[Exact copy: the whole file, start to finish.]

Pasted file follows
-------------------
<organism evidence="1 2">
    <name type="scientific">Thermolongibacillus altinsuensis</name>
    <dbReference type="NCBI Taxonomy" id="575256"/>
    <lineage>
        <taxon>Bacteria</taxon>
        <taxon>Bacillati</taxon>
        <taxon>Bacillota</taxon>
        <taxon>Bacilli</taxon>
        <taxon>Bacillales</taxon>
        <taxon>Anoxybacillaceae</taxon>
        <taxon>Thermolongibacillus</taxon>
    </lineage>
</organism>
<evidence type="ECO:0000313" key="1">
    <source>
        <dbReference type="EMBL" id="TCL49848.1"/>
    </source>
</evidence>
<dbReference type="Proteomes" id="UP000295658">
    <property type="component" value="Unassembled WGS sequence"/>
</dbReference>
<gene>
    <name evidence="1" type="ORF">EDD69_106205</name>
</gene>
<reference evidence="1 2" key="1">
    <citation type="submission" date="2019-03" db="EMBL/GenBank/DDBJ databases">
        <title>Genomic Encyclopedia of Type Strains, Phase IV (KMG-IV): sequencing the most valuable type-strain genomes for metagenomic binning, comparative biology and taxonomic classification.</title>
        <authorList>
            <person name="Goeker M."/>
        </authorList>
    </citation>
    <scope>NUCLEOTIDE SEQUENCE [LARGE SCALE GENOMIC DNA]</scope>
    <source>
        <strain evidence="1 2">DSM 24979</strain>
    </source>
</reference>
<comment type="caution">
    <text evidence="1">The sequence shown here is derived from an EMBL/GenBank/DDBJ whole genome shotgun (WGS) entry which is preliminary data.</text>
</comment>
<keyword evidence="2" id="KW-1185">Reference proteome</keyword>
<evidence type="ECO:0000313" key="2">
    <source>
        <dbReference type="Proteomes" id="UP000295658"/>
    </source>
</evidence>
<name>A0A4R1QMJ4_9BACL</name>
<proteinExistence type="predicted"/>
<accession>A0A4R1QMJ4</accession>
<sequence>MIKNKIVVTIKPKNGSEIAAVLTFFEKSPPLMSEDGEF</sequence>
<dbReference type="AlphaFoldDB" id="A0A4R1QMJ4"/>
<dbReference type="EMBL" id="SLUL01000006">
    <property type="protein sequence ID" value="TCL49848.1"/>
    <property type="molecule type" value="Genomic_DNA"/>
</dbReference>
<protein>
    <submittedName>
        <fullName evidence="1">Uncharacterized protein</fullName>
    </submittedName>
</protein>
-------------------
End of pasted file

<organism evidence="1 2">
    <name type="scientific">Thermolongibacillus altinsuensis</name>
    <dbReference type="NCBI Taxonomy" id="575256"/>
    <lineage>
        <taxon>Bacteria</taxon>
        <taxon>Bacillati</taxon>
        <taxon>Bacillota</taxon>
        <taxon>Bacilli</taxon>
        <taxon>Bacillales</taxon>
        <taxon>Anoxybacillaceae</taxon>
        <taxon>Thermolongibacillus</taxon>
    </lineage>
</organism>
<evidence type="ECO:0000313" key="1">
    <source>
        <dbReference type="EMBL" id="TCL49848.1"/>
    </source>
</evidence>
<dbReference type="Proteomes" id="UP000295658">
    <property type="component" value="Unassembled WGS sequence"/>
</dbReference>
<gene>
    <name evidence="1" type="ORF">EDD69_106205</name>
</gene>
<reference evidence="1 2" key="1">
    <citation type="submission" date="2019-03" db="EMBL/GenBank/DDBJ databases">
        <title>Genomic Encyclopedia of Type Strains, Phase IV (KMG-IV): sequencing the most valuable type-strain genomes for metagenomic binning, comparative biology and taxonomic classification.</title>
        <authorList>
            <person name="Goeker M."/>
        </authorList>
    </citation>
    <scope>NUCLEOTIDE SEQUENCE [LARGE SCALE GENOMIC DNA]</scope>
    <source>
        <strain evidence="1 2">DSM 24979</strain>
    </source>
</reference>
<comment type="caution">
    <text evidence="1">The sequence shown here is derived from an EMBL/GenBank/DDBJ whole genome shotgun (WGS) entry which is preliminary data.</text>
</comment>
<keyword evidence="2" id="KW-1185">Reference proteome</keyword>
<evidence type="ECO:0000313" key="2">
    <source>
        <dbReference type="Proteomes" id="UP000295658"/>
    </source>
</evidence>
<name>A0A4R1QMJ4_9BACL</name>
<proteinExistence type="predicted"/>
<accession>A0A4R1QMJ4</accession>
<sequence>MIKNKIVVTIKPKNGSEIAAVLTFFEKSPPLMSEDGEF</sequence>
<dbReference type="AlphaFoldDB" id="A0A4R1QMJ4"/>
<dbReference type="EMBL" id="SLUL01000006">
    <property type="protein sequence ID" value="TCL49848.1"/>
    <property type="molecule type" value="Genomic_DNA"/>
</dbReference>
<protein>
    <submittedName>
        <fullName evidence="1">Uncharacterized protein</fullName>
    </submittedName>
</protein>